During the Toronto Maple Leafs’ playoff run — a springtime tradition based on the scarcity principle — every saloon with a television becomes a Leafs Bar. But not Opera Bob’s Public House. As the home of the Manchester City Toronto Supporters Club, its regulars have only one concern this spring: manifesting a history-making fourth straight Premier League title.

So last Sunday morning, around 60 fans — men, women and a few children — settled into the small pub in the hour or so before their team took the field against Nottingham Forest. For the past 15 years, Opera Bob’s has opened for every City match, even when they start at 6 a.m. Eastern. Ritual is the order of every match day.

“Everyone knows where they go,” said Ross Simnor, who founded the club with a handful of other City obsessives in 2009, “because we have to win the game, and we’re superstitious. And if you are new, you’ll fit in somewhere.”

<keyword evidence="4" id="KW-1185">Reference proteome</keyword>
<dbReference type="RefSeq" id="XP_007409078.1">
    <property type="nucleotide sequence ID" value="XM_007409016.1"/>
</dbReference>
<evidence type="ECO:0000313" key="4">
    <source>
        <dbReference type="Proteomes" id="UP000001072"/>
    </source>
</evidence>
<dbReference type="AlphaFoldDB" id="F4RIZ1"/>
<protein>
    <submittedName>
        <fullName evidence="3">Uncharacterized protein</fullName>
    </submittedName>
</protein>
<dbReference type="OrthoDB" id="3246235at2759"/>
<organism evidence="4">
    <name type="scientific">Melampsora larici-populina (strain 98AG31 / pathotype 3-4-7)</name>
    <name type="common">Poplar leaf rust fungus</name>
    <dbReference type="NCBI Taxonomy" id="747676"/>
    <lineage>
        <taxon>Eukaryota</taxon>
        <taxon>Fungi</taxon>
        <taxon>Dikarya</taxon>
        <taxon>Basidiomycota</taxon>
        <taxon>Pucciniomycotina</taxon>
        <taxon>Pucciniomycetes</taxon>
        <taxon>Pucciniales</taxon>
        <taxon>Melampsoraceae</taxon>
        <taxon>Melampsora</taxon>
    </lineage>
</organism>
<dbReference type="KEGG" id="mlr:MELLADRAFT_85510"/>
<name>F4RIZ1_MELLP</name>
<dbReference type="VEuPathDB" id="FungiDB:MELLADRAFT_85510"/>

Membership is capped at 120 (bar capacity) and there is a wait list of sorts. They all remember a few years ago when the musician Noel Gallagher, of Oasis fame, came in for a match, and the day Mike Joyce, the former drummer of the Smiths, dropped by. A few former City players have wandered in over the years, and the Premier League trophy itself has graced the bar during one of its world tours.

Mr. Simnor grew up in Campbell River, British Columbia, before moving to Toronto to attend college. But his father is from Manchester, so he was “born into” his fandom. “I never had a choice in who I was going to support,” he said.